Extreme levels of flood danger were announced in Germany, Belgium and China Shameful heat waves in Canada as in Siberia, Turkey or California, Southern Europe … 2021 was full of serious events. This observation is confirmed by the World Meteorological Organization (WMO)’s latest report on climate, released on Sunday, October 31st.
This summary report, prepared from data collected by international scientific institutes, has been released to the public COP26, in Glasgow (Scotland). In two weeks, state leaders and negotiators will have to agree on a way forward for temperatures to rise below 2 C compared to the pre-industrial era, with repercussions. “Disaster”. Here’s what to remember.
Extreme heat has been reported for the last seven years
The year is not over yet, but the data peeled off by WMO experts is clear: 2021 will be the sixth or seventh worst year on record. The last seven years have actually been in this category, according to the organization emanating from the United Nations.
At the beginning of the year, the planet benefited from the refreshing effect of the La Nina ocean current seen in the South Pacific, but its effects (such as that of its partner L. Nino and its warming power) is felt around the world at average temperatures. According to the WMO, the global average temperature was 0.18 C to 0.26 C warmer than 2011, marked “La Niña” last year.
2021 is at +1.09 C compared to the pre-industrial level, OMM continues. As a reminder, the Paris Agreement aims to reduce greenhouse gas emissions by 2100 to keep temperatures below 2 ° C at + 1.5 ° C.
The heat record in Europe has been broken
Many countries and regions of the world have broken the heat record this year. At 48.8 C, the weather station in Sicily on August 11 broke the forecast record for warming in Europe.
Sea level rise has doubled every year
This year has been exceptionally warm for the oceans, the WMO report explains, adding that this increase in ocean temperature is causing an expansion of the oceans, adding to the water supply from the ice that is rising above sea level. . Although this level increased by 2.1 mm per year between 1993 and 2002, the organization notes that the increase has doubled: sea level has increased by 4.4 mm per year between 2013 and 2021. “Mostly due to the rapid loss of ice mass from glaciers and glaciers”.
It rained for the first time on the summit of Greenland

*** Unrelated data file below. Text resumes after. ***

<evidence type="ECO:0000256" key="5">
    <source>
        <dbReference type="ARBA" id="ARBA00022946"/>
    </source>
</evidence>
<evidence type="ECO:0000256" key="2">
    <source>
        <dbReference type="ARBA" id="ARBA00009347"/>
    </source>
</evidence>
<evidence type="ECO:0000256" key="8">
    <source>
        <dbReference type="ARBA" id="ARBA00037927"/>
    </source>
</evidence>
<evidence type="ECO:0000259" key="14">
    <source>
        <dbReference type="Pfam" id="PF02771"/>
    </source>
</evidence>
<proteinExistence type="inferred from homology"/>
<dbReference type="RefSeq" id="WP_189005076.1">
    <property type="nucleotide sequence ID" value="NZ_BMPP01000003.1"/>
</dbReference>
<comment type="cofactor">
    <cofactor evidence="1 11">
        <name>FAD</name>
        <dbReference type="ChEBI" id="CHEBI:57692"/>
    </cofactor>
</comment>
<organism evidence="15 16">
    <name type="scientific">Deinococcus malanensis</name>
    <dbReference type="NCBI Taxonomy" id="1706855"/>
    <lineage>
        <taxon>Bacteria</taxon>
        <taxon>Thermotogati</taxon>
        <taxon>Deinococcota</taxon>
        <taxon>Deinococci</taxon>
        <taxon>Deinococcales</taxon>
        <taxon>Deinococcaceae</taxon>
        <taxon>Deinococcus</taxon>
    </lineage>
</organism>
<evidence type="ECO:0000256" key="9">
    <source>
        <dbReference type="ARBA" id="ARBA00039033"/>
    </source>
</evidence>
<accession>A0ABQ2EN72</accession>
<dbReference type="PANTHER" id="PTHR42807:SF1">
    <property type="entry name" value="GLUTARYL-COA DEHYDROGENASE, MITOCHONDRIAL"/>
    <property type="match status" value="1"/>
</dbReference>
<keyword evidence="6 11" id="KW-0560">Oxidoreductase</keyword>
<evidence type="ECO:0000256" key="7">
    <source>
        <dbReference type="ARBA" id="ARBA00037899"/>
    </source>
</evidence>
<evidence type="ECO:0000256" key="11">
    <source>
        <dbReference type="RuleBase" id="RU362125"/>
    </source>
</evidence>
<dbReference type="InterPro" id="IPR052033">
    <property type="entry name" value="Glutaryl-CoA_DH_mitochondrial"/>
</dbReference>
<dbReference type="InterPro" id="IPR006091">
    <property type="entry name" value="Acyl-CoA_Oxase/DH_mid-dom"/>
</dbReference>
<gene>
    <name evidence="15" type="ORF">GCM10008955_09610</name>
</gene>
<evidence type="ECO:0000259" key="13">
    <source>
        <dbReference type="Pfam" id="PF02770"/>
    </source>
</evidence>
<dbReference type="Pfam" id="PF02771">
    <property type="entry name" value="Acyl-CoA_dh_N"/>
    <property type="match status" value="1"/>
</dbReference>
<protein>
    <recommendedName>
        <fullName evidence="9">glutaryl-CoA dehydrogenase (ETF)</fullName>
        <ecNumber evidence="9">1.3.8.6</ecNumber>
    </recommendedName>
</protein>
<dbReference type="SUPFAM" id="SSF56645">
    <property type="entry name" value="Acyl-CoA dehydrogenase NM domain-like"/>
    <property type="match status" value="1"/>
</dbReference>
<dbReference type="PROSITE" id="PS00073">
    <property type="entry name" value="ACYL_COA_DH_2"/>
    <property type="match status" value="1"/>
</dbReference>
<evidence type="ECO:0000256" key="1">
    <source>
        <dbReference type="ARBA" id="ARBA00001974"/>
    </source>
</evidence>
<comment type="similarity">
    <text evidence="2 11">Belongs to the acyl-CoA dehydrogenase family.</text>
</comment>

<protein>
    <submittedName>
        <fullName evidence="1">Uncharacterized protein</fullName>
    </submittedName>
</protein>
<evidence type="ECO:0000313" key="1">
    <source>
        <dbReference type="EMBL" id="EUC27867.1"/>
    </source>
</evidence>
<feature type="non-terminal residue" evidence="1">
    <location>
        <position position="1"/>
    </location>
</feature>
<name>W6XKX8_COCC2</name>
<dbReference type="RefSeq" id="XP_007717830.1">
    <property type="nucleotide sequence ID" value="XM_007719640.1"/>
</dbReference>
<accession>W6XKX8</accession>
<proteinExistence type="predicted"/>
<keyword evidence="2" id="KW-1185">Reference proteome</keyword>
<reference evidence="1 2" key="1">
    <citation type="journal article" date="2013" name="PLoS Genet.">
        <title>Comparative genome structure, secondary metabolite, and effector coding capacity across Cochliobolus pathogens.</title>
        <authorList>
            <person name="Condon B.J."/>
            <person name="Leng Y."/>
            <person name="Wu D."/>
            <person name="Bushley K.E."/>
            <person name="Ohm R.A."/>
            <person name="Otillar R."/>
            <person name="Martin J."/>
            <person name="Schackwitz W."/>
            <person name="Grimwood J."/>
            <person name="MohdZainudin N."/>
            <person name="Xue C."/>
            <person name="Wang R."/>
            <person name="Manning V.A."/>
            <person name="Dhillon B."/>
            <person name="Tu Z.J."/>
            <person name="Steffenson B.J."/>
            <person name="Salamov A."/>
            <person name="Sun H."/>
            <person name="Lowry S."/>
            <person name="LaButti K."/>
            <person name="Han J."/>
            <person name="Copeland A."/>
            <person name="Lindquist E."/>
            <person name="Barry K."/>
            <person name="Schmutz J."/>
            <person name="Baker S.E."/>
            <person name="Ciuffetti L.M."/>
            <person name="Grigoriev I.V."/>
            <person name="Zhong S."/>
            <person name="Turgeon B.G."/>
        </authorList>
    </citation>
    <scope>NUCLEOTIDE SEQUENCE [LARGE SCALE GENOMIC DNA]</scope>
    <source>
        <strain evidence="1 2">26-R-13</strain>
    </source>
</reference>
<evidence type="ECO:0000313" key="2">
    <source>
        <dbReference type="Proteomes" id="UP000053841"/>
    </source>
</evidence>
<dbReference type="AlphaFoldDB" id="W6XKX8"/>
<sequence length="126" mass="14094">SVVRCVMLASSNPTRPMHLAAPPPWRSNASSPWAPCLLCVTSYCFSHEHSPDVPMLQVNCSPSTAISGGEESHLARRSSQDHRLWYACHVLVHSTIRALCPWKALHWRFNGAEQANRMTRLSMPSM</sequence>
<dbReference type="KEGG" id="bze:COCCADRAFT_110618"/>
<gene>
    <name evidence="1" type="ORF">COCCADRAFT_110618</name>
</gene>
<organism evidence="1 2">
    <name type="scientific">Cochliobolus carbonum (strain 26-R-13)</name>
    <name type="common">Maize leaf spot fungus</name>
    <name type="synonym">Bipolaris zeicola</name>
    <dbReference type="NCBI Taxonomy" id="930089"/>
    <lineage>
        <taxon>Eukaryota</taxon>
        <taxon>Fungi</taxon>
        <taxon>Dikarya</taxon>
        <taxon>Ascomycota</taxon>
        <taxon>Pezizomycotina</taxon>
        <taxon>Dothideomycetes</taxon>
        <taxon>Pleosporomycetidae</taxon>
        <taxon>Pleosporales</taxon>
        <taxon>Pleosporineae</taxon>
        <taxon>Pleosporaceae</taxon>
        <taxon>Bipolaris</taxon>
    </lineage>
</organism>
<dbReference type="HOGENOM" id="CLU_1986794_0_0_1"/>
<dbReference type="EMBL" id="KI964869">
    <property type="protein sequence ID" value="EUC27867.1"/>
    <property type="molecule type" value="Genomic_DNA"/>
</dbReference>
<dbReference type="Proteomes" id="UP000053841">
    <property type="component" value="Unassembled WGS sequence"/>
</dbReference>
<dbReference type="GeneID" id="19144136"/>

In August 2021, exceptional heat and humidity hit Greenland, the report further points out. The summit station, the highest point on Ice Island at 3,216 m above sea level, experienced nine hours of positive temperatures on August 14. Effect: It rained. An event not yet recorded at this station.
The summit station experienced melting for the third time in the last nine years. According to the WMO, studies of glaciers show that this did not happen in the 20th century.
Episodes of drought and heavy rains around the world
In its report, WMO reports particularly heavy rain episodes in 2021: During the episode that hit China’s Hunan province between July 17 and 21, the city of Zhengzhou received 201.9 mm of rain in an hour, breaking the Chinese record. A total of 720 mm of rain fell during the episode period, which is higher than the annual average rainfall in the region. Extreme levels of flood danger were announced in western Europe, North and South America and parts of eastern Africa.
In contrast, the drought hit subtropical South America, causing significant crop losses in southern Brazil, especially coffee. Drought also affected the island of Madagascar in the southwestern United States and the Indian Ocean, causing a severe humanitarian crisis.
Yes it is global warming
Climate and climate are two separate things. However, global warming increases the likelihood of extreme weather events. Thus, the studies d‘”Quick Attribute” It caused a heat wave in southwestern Canada and the northwestern United States in late June and early July. Such an event “In today’s climate it is still rare or very rare, but almost impossible without global warming.”, WMO for short.
Similarly, July saw floods in Western Europe “More likely due to global warming”. These results echo the findings of the International Panel of Climate Experts (IPCC), published in the first part of its sixth report in August.
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